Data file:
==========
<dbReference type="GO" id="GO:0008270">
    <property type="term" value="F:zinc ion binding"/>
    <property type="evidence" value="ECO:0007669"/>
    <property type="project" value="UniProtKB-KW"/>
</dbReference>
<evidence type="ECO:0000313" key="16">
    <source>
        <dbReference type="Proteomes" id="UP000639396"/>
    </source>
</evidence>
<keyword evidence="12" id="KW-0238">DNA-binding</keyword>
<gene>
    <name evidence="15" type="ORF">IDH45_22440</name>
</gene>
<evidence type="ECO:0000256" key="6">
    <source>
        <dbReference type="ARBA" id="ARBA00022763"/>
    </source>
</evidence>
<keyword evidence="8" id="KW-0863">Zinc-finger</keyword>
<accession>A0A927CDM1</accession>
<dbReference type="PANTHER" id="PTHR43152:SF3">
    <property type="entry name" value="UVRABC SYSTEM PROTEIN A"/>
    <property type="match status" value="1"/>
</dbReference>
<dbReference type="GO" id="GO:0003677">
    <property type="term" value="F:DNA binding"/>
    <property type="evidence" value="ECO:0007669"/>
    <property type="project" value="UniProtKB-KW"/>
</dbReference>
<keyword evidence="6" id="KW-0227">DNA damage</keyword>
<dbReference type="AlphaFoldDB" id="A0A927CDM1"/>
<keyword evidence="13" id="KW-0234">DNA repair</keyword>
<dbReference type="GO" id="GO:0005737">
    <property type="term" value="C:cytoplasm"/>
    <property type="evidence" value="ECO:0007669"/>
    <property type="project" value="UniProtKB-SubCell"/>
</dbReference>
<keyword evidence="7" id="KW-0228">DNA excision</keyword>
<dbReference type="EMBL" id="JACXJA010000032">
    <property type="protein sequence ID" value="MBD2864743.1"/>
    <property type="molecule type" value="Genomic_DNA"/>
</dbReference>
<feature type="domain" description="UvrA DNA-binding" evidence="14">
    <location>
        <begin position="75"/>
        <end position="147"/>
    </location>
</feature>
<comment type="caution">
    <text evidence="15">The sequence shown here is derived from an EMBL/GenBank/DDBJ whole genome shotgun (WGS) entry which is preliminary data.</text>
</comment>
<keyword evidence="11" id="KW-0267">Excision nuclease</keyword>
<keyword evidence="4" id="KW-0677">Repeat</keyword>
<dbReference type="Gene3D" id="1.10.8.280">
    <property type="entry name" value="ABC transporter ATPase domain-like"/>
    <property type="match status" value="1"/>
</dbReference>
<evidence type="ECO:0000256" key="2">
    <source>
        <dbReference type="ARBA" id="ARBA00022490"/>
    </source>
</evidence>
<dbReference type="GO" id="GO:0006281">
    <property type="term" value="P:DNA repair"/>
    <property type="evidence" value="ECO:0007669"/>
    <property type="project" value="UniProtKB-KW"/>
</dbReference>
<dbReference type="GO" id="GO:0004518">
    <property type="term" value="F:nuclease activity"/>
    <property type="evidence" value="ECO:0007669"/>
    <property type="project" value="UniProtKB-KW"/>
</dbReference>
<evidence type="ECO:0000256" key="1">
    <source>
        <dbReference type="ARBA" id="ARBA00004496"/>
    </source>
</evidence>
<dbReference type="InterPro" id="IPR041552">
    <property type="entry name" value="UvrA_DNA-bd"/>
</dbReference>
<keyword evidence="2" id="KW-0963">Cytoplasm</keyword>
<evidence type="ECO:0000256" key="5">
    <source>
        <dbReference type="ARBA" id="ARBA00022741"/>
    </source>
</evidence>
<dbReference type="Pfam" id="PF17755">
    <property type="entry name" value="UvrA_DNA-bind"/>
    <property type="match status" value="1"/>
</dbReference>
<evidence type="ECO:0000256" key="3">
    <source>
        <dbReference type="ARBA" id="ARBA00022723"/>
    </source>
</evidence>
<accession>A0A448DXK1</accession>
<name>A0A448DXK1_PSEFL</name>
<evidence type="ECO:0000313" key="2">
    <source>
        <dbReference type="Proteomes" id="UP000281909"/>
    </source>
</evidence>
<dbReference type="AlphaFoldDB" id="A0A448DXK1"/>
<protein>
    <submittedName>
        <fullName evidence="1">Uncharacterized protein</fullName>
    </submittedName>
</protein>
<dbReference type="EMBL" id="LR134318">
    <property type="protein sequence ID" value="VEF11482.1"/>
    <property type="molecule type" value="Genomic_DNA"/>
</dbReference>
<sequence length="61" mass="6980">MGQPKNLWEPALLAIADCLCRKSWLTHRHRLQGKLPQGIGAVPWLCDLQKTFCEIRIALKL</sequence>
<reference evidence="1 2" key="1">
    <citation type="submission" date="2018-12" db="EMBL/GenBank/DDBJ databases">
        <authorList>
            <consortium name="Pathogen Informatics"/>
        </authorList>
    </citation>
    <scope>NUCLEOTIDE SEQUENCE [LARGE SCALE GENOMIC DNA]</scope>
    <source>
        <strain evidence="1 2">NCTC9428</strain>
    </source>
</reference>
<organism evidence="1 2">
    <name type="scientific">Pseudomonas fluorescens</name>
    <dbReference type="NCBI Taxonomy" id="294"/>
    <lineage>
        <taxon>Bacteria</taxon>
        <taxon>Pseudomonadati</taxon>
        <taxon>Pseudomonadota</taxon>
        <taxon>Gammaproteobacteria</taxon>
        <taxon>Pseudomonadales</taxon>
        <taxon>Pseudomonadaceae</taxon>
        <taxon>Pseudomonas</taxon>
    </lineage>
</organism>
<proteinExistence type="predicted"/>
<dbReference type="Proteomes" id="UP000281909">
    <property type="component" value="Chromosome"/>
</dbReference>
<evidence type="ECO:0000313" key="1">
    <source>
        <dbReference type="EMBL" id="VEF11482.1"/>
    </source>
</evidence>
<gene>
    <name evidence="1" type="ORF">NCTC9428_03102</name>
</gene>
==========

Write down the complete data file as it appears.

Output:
<dbReference type="GO" id="GO:0008270">
    <property type="term" value="F:zinc ion binding"/>
    <property type="evidence" value="ECO:0007669"/>
    <property type="project" value="UniProtKB-KW"/>
</dbReference>
<evidence type="ECO:0000313" key="16">
    <source>
        <dbReference type="Proteomes" id="UP000639396"/>
    </source>
</evidence>
<keyword evidence="12" id="KW-0238">DNA-binding</keyword>
<gene>
    <name evidence="15" type="ORF">IDH45_22440</name>
</gene>
<evidence type="ECO:0000256" key="6">
    <source>
        <dbReference type="ARBA" id="ARBA00022763"/>
    </source>
</evidence>
<keyword evidence="8" id="KW-0863">Zinc-finger</keyword>
<accession>A0A927CDM1</accession>
<dbReference type="PANTHER" id="PTHR43152:SF3">
    <property type="entry name" value="UVRABC SYSTEM PROTEIN A"/>
    <property type="match status" value="1"/>
</dbReference>
<dbReference type="GO" id="GO:0003677">
    <property type="term" value="F:DNA binding"/>
    <property type="evidence" value="ECO:0007669"/>
    <property type="project" value="UniProtKB-KW"/>
</dbReference>
<keyword evidence="6" id="KW-0227">DNA damage</keyword>
<dbReference type="AlphaFoldDB" id="A0A927CDM1"/>
<keyword evidence="13" id="KW-0234">DNA repair</keyword>
<dbReference type="GO" id="GO:0005737">
    <property type="term" value="C:cytoplasm"/>
    <property type="evidence" value="ECO:0007669"/>
    <property type="project" value="UniProtKB-SubCell"/>
</dbReference>
<keyword evidence="7" id="KW-0228">DNA excision</keyword>
<dbReference type="EMBL" id="JACXJA010000032">
    <property type="protein sequence ID" value="MBD2864743.1"/>
    <property type="molecule type" value="Genomic_DNA"/>
</dbReference>
<feature type="domain" description="UvrA DNA-binding" evidence="14">
    <location>
        <begin position="75"/>
        <end position="147"/>
    </location>
</feature>
<comment type="caution">
    <text evidence="15">The sequence shown here is derived from an EMBL/GenBank/DDBJ whole genome shotgun (WGS) entry which is preliminary data.</text>
</comment>
<keyword evidence="11" id="KW-0267">Excision nuclease</keyword>
<keyword evidence="4" id="KW-0677">Repeat</keyword>
<dbReference type="Gene3D" id="1.10.8.280">
    <property type="entry name" value="ABC transporter ATPase domain-like"/>
    <property type="match status" value="1"/>
</dbReference>
<evidence type="ECO:0000256" key="2">
    <source>
        <dbReference type="ARBA" id="ARBA00022490"/>
    </source>
</evidence>
<dbReference type="GO" id="GO:0006281">
    <property type="term" value="P:DNA repair"/>
    <property type="evidence" value="ECO:0007669"/>
    <property type="project" value="UniProtKB-KW"/>
</dbReference>
<dbReference type="GO" id="GO:0004518">
    <property type="term" value="F:nuclease activity"/>
    <property type="evidence" value="ECO:0007669"/>
    <property type="project" value="UniProtKB-KW"/>
</dbReference>
<evidence type="ECO:0000256" key="1">
    <source>
        <dbReference type="ARBA" id="ARBA00004496"/>
    </source>
</evidence>
<dbReference type="InterPro" id="IPR041552">
    <property type="entry name" value="UvrA_DNA-bd"/>
</dbReference>
<keyword evidence="2" id="KW-0963">Cytoplasm</keyword>
<evidence type="ECO:0000256" key="5">
    <source>
        <dbReference type="ARBA" id="ARBA00022741"/>
    </source>
</evidence>
<dbReference type="Pfam" id="PF17755">
    <property type="entry name" value="UvrA_DNA-bind"/>
    <property type="match status" value="1"/>
</dbReference>
<evidence type="ECO:0000256" key="3">
    <source>
        <dbReference type="ARBA" id="ARBA00022723"/>
    </source>
</evidence>
<accession>A0A448DXK1</accession>
<name>A0A448DXK1_PSEFL</name>
<evidence type="ECO:0000313" key="2">
    <source>
        <dbReference type="Proteomes" id="UP000281909"/>
    </source>
</evidence>
<dbReference type="AlphaFoldDB" id="A0A448DXK1"/>
<protein>
    <submittedName>
        <fullName evidence="1">Uncharacterized protein</fullName>
    </submittedName>
</protein>
<dbReference type="EMBL" id="LR134318">
    <property type="protein sequence ID" value="VEF11482.1"/>
    <property type="molecule type" value="Genomic_DNA"/>
</dbReference>
<sequence length="61" mass="6980">MGQPKNLWEPALLAIADCLCRKSWLTHRHRLQGKLPQGIGAVPWLCDLQKTFCEIRIALKL</sequence>
<reference evidence="1 2" key="1">
    <citation type="submission" date="2018-12" db="EMBL/GenBank/DDBJ databases">
        <authorList>
            <consortium name="Pathogen Informatics"/>
        </authorList>
    </citation>
    <scope>NUCLEOTIDE SEQUENCE [LARGE SCALE GENOMIC DNA]</scope>
    <source>
        <strain evidence="1 2">NCTC9428</strain>
    </source>
</reference>
<organism evidence="1 2">
    <name type="scientific">Pseudomonas fluorescens</name>
    <dbReference type="NCBI Taxonomy" id="294"/>
    <lineage>
        <taxon>Bacteria</taxon>
        <taxon>Pseudomonadati</taxon>
        <taxon>Pseudomonadota</taxon>
        <taxon>Gammaproteobacteria</taxon>
        <taxon>Pseudomonadales</taxon>
        <taxon>Pseudomonadaceae</taxon>
        <taxon>Pseudomonas</taxon>
    </lineage>
</organism>
<proteinExistence type="predicted"/>
<dbReference type="Proteomes" id="UP000281909">
    <property type="component" value="Chromosome"/>
</dbReference>
<evidence type="ECO:0000313" key="1">
    <source>
        <dbReference type="EMBL" id="VEF11482.1"/>
    </source>
</evidence>
<gene>
    <name evidence="1" type="ORF">NCTC9428_03102</name>
</gene>